George Bush, President of Mexico

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Rafael Barajas is one of Mexico’s leading political cartoonists. He pens his cartoons for the daily La Jornada under the name of El Fisgn (“the peeper”). He has, the New York Times once wrote, “shaken the peaks of power” in Mexico. He’s also just published his first book in English, How to Succeed at Globalization, A Primer for Roadside Vendors. It’s a wonderfully witty comic-book history of capitalism and globalization about which Rebecca Solnit has written: “For decades, people have been telling us capitalism is a joke, but in this splendid pictorial tour El Fisgn leads us all the way to the punchline so that we know why it’s funny. And scary. And weird. And very destructive.” If you want just a taste of what the book’s innards look like, click here and go to the American Empire Project website. To check out an El Fisgn political cartoon (about our President), click here.

El Fisgn’s piece below came about because I thought it might be interesting to ask him to put down his pen, pick up his computer, and offer us in words a portrait of our President as viewed from south of the Rio Grande. He responded in high style, proving that drawing isn’t the only thing in this cartoonist’s arsenal.

As the electoral campaign here winds down (or up?), should you need a little moral support from our own cartoon world, where reality often comes into sharper focus than in our mainstream media, go pick up your daily dose of Doonesbury at Slate, or check out Joshua Brown’s striking Life During Wartime series, or Tom Tomorrow’s not-to-be-missed This Modern World or the latest Boondocks, and then spend a little time with Mexican President George Bush. ~ Tom

George Bush, The Worst Mexican President Ever

By El Fisgn

Globalization tends to blur or erase all economic, geographic, and cultural boundaries, leaving high technology to coexist with primitive forms of exploitation: Taiwan sells watches to the Swiss; Brazil exports technology to Germany; and all evidence suggests that George Bush has stolen his ruling style from old-fashioned Mexican politicians.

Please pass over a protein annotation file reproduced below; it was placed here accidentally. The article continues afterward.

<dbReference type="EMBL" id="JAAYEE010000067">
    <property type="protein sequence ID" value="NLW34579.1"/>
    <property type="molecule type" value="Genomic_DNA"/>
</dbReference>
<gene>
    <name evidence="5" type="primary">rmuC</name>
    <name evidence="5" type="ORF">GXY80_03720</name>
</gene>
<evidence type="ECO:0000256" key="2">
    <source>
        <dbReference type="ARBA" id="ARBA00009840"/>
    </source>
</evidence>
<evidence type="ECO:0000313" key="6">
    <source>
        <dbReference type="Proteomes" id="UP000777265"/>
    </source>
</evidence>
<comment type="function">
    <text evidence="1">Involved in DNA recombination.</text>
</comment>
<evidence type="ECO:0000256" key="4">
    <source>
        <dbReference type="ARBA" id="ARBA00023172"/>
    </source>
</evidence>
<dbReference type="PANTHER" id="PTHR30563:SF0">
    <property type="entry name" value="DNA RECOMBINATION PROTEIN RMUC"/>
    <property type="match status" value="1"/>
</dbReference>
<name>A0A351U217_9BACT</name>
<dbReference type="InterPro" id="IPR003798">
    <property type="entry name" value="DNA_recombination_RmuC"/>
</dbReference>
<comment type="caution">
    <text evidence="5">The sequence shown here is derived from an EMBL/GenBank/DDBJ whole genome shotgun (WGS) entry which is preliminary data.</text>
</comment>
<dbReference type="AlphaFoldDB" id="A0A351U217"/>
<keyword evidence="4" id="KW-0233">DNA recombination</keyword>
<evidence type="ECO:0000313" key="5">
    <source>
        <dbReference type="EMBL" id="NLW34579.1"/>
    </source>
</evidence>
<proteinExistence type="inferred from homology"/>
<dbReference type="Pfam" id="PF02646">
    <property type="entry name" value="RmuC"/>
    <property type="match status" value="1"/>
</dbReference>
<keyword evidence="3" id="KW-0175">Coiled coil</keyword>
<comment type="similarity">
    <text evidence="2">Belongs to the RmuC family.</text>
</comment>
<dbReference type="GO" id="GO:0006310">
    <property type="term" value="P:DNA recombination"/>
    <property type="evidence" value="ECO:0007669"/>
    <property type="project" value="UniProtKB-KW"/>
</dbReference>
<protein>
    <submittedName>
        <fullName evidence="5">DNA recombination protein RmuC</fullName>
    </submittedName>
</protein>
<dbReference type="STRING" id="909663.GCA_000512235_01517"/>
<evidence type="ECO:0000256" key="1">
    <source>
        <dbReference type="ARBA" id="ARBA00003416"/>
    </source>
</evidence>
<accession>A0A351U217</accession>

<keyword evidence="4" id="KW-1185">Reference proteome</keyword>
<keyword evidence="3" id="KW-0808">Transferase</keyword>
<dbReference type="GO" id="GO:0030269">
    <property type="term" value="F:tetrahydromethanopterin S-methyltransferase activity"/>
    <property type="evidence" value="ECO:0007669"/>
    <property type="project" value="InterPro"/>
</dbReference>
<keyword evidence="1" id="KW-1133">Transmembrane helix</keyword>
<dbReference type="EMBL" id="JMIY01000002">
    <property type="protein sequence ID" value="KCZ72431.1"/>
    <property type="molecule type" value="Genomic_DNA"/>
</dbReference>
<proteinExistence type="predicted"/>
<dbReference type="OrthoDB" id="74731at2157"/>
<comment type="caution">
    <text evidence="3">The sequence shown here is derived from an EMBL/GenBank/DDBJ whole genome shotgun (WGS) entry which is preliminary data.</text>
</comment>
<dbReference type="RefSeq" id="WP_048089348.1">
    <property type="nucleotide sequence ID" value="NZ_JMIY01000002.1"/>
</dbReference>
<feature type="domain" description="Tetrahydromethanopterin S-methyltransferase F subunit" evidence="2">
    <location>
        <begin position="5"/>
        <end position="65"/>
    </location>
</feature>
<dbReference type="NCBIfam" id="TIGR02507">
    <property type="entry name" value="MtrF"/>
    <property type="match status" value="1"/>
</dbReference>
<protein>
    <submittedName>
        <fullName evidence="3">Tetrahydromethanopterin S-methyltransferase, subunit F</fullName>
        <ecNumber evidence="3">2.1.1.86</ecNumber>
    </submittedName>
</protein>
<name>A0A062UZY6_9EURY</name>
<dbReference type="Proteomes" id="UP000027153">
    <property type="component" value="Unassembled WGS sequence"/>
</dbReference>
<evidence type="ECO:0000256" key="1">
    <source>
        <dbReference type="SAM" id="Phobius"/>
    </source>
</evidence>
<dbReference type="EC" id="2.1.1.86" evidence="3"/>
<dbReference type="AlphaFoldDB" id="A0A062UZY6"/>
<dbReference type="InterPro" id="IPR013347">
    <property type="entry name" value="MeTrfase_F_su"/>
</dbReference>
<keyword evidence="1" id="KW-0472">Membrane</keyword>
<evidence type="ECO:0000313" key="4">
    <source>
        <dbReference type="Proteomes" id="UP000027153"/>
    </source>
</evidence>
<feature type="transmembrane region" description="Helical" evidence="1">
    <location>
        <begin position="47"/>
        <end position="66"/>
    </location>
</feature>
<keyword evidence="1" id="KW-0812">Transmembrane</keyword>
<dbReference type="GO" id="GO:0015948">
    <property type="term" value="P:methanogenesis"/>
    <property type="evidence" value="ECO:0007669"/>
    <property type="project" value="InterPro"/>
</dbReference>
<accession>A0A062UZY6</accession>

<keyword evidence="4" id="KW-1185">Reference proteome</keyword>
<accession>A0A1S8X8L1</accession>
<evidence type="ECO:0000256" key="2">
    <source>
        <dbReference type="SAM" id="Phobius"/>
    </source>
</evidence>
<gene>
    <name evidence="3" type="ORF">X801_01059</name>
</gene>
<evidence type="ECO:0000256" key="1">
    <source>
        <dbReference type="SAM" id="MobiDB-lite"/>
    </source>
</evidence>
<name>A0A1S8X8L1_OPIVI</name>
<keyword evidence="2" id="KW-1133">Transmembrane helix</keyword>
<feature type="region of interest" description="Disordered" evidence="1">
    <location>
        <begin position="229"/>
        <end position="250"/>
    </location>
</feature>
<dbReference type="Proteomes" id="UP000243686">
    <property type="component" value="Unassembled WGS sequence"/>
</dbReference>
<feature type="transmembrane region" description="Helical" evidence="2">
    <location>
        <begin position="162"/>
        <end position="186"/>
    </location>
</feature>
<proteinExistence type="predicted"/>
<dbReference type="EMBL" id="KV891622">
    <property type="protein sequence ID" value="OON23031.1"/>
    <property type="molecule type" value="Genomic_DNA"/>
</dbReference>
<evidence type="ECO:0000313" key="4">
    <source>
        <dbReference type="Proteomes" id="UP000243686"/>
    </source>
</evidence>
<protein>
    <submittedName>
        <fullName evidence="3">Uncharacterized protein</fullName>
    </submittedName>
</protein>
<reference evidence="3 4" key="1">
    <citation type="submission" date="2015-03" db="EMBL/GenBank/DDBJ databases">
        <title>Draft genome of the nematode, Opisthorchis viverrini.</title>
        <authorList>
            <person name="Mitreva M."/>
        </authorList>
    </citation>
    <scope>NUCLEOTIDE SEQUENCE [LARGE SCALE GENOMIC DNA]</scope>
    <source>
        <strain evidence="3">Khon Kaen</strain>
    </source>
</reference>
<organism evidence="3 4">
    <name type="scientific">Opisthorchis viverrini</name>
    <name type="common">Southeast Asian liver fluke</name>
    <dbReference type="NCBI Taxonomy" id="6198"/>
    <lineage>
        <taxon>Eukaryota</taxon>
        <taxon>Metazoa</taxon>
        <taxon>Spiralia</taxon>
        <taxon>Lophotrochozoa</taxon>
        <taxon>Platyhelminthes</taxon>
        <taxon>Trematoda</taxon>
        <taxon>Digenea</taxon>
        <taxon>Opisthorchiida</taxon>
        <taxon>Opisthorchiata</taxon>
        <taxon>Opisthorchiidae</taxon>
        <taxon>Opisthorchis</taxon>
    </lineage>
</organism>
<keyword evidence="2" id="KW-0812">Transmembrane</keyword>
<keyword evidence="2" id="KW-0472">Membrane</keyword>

Mexican political culture has very defined features and the President of the United States has absorbed them all: The classical Mexican political boss usually inherits his power from his father. The typical Mexican cacique has a love for guns as well as an inclination toward violence and cruelty; he despises legality and intellectual activity, has a personal history of alcoholism and dissipation, lies systematically, and declares himself a faithful servant of God. (Did we miss anything?)

According to Mexican tradition, politicians always reach their positions thanks to a fraudulent electoral process and then surround themselves with a clique which uses its power to conduct “business” on a staggering scale while in office. The Florida electoral thievery and Halliburton’s Iraq contract are classic examples of Mexican corruption.

Based on a complex pyramid of political bosses, a totalitarian presidential regime flourished in Mexico. It was organized around a political party whose name remains a monument to paradox: the Revolutionary Institutional Party (PRI). Names aside, the PRI model was so efficient (for the PRI, of course) that the party was able to hold power for more than seventy years. The Peruvian writer Mario Vargas Llosa called it “the perfect dictatorship.”

This dictatorship was a mark of shame for all Mexicans. Only Mexico’s political cartoonists were able to benefit from it. The profuse manifestations of cynicism and obsequiousness it produced were a delight for us. In the Mexican court, dialogues like the following were not uncommon and completely irresistible:

The President asks: “What time is it?”

His minister replies: “Whatever time you say, Mister President."

Our presidents were almighty creatures, the voices of God on Earth. Not to be with them was to be against them. After them came the final flood or the atomic apocalypse.

In order to maintain its political control, this regime needed to restrain civil rights and limit freedom of the press. While others fell silent, Mexican political bosses, lacking any kind of legal or moral counterweight, spoke with an enviable freedom and without moral scruples, unbounded by reality. They used to say things like: “In the state of Guerrero, the only ones who complain are the poor,” referring of course to 98% of the population; or “I can’t say yes or no, but quite the opposite.”